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Stories of Interest
- New Law Bans Kaspersky Software from Use in U.S. Government
- I Owned Bitcoin For a Weekend and Here's What I Learned
- SEC Appoints New Chair and Board Members to PCAOB
- FINRA, Georgetown Team Up to Deliver 'Certified Regulatory and Compliance Professional' Program
- FINRA Board Meeting - This Week's Agenda
- Statement on Cryptocurrencies and Initial Coin Offerings - SEC Chair Clayton
- Company Halts Initial Coin Offering Over SEC Registration Concerns
- Kevin O'Leary Explains One Big Thing People Don't Understand About Bitcoin (But Need To)
- CME Bitcoin Futures: A Better Way to Buy (or Short) Bitcoin?
- Address at ICI's 2017 Securities Law Developments Conference - SEC Commissioner Stein
- New York Pension Fund Seeks More Pay Disclosure from Wells Fargo
- Wells Fargo Sanctions Are on Ice Under Trump Official
- Josh Brown: Here's How to Buy Bitcoin, But Realize It Could Be One Giant Bubble
- Trump's New Tax Plan Could Cost Citigroup $20 Billion
- Morgan Stanley Fires Former Congressman Harold Ford Jr.
- Al Franken Will Resign Over Sexual Misconduct Allegations - His Full Resignation Speech
- Ex-NFL Player Gets 40 Years for Running $10Mn Fraud
- Bitcoin Blows Past $15K, Adding $2K in Under 12 Hours
- Financial Adviser Settles Charges for Defrauding Private Equity Fund Investors
- New Cross Market Equity Supervision Report Cards - FINRA Phone-In Workshop, WebEx Presentation
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NEWSLETTERS & ALERTS
FINRA Highlights Its 2017 Exam Priorities
FINRA is using podcasts to highlight its 2017 Exam Priorities that were disseminated to member firms earlier this year. In today’s podcast, the third in a 4-part series, FINRA presents the following observations pertaining to key issues:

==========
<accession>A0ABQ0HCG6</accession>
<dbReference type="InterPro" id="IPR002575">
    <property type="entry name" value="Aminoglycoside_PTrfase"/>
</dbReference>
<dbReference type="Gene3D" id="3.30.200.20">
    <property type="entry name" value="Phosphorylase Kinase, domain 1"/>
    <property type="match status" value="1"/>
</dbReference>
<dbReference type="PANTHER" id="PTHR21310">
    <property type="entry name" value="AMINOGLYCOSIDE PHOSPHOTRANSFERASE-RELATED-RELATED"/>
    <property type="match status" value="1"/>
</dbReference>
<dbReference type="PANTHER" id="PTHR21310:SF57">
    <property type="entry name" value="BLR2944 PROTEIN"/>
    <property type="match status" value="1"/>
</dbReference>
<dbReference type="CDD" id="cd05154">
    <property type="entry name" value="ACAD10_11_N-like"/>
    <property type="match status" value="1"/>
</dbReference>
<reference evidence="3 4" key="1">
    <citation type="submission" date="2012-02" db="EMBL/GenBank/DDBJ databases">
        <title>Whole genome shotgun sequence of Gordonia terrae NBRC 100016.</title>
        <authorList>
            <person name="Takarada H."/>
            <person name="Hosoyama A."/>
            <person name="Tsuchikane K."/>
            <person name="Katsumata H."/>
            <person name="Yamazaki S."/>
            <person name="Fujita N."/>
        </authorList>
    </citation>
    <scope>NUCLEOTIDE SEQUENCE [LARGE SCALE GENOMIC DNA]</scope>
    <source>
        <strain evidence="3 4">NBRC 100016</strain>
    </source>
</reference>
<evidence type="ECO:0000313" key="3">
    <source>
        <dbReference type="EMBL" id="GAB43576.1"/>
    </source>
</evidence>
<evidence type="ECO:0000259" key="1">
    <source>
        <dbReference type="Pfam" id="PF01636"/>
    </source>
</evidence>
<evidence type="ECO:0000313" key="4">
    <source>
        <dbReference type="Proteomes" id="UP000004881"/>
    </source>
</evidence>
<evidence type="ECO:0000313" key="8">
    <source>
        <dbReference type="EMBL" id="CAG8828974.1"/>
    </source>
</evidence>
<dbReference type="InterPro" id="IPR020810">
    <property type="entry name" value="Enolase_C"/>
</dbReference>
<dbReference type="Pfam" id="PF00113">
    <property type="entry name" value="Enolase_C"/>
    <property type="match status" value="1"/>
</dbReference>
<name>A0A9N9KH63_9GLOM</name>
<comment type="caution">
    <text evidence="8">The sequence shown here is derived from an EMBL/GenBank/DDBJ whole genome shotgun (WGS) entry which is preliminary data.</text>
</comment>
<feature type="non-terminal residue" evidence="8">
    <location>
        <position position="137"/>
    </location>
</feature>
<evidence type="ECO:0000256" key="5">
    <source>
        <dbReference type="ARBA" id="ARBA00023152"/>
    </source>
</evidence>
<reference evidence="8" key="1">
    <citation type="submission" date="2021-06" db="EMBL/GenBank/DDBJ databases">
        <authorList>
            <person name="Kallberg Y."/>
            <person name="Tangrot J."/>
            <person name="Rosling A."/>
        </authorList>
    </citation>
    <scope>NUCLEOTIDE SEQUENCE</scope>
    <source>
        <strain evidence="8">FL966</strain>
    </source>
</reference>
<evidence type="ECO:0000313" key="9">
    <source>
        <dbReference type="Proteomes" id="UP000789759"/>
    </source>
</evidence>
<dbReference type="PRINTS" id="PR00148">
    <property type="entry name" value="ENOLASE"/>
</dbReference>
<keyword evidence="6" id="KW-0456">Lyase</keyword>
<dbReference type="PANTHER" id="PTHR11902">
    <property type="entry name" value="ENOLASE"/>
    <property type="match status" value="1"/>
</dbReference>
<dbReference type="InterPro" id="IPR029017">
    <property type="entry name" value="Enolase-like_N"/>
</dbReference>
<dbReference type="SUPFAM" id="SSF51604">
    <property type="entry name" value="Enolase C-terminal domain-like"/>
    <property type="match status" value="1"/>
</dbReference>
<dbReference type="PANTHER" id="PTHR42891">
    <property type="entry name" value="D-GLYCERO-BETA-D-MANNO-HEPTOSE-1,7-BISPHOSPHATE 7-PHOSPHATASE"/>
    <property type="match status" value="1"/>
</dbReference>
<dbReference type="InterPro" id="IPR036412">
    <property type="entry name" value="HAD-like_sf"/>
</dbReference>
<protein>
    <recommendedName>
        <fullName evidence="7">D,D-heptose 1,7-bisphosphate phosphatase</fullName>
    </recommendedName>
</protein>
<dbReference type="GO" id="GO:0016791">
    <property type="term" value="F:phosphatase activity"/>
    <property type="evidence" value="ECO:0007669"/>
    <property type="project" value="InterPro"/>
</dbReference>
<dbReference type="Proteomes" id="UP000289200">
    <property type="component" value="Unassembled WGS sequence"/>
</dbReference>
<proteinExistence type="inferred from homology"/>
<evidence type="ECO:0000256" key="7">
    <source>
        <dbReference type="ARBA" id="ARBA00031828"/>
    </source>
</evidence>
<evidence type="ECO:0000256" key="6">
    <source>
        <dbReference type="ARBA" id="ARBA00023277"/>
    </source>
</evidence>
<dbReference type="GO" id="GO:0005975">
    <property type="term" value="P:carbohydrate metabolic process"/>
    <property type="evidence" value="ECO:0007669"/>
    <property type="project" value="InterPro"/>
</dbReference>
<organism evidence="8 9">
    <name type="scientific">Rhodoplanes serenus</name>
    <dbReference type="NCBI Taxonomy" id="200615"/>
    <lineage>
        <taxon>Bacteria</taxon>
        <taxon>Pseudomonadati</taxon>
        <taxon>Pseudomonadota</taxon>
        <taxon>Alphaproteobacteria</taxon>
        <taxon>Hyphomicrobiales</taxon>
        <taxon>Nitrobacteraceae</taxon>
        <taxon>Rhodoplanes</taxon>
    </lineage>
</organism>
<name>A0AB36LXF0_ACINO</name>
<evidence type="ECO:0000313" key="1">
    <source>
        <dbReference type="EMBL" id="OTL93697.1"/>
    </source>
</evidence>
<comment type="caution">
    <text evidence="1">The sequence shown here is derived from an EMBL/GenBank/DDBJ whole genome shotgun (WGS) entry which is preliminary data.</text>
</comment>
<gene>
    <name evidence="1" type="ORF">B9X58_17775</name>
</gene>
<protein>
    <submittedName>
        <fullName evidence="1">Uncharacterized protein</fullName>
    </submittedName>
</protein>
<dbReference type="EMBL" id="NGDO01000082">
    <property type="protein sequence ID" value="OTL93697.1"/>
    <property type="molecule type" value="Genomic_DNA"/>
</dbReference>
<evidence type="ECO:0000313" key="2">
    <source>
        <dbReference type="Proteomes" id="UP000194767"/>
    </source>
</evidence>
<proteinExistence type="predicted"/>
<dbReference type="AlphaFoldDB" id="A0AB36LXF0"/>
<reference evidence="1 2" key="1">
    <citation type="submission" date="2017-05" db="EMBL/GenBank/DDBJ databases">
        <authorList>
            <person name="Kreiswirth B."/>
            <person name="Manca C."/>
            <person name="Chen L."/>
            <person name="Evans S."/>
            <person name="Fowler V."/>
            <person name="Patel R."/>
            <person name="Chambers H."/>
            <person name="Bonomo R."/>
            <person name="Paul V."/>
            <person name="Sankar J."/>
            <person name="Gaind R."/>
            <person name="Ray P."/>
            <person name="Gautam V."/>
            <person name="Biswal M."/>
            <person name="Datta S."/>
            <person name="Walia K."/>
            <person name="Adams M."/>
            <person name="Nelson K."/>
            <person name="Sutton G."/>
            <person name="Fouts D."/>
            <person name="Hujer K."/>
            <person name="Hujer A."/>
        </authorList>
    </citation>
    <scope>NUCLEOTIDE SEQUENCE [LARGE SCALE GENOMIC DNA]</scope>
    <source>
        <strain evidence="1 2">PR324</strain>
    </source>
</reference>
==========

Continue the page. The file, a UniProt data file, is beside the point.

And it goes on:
1. CYBER SECURITY. FINRA has noted repeated branch cyber compliance shortcomings pertaining to:
- branch office cyber compliance controls - (i) password strength and sharing; (ii) data encryption; (iii) portable storage device use; (iv) virus protection.
- correct data storage – (i) failure to store certain records in non-rewritable, non-erasable format.
2. FIRM’S OWN TESTING OF SUPERVISORY CONTROLS. FINRA notes that controls most commonly break down when a firm increases the scales or scope of its business, or it changes from a legacy to a new compliance system. Most common
3. CUSTOMER PROPERTY AND SEGREGATIONS OF CLIENT ASSETS (SEC RULE 15C3-3). When looking at firms’ documentation and procedures, FINRA has noted: (i) some firms engage in transactions with little or no economic substance just to reduce their reserve or segregation requirements.
4. SEC REG. SHOW (SHORT SALES). FINRA finds that: (i) firms don’t always have reasonable grounds to believe that shares are available for borrowing before entering short sales.
5. AML AND SUSPICIOUS ACTIVITY TRANSACTIONS. FINRA has noted deficiencies related to: (i) data integrity issues; (ii) suspicious microcap activity; (iii) foreign currency transaction monitoring; and, (iv) accounts controlled by nominee companies.
6. MUNI ADVISOR REGISTRATION. FINRA finds that: (i) some firms are not registering correctly with the SEC and the MSRB; and, (ii) not adequately registering their personnel.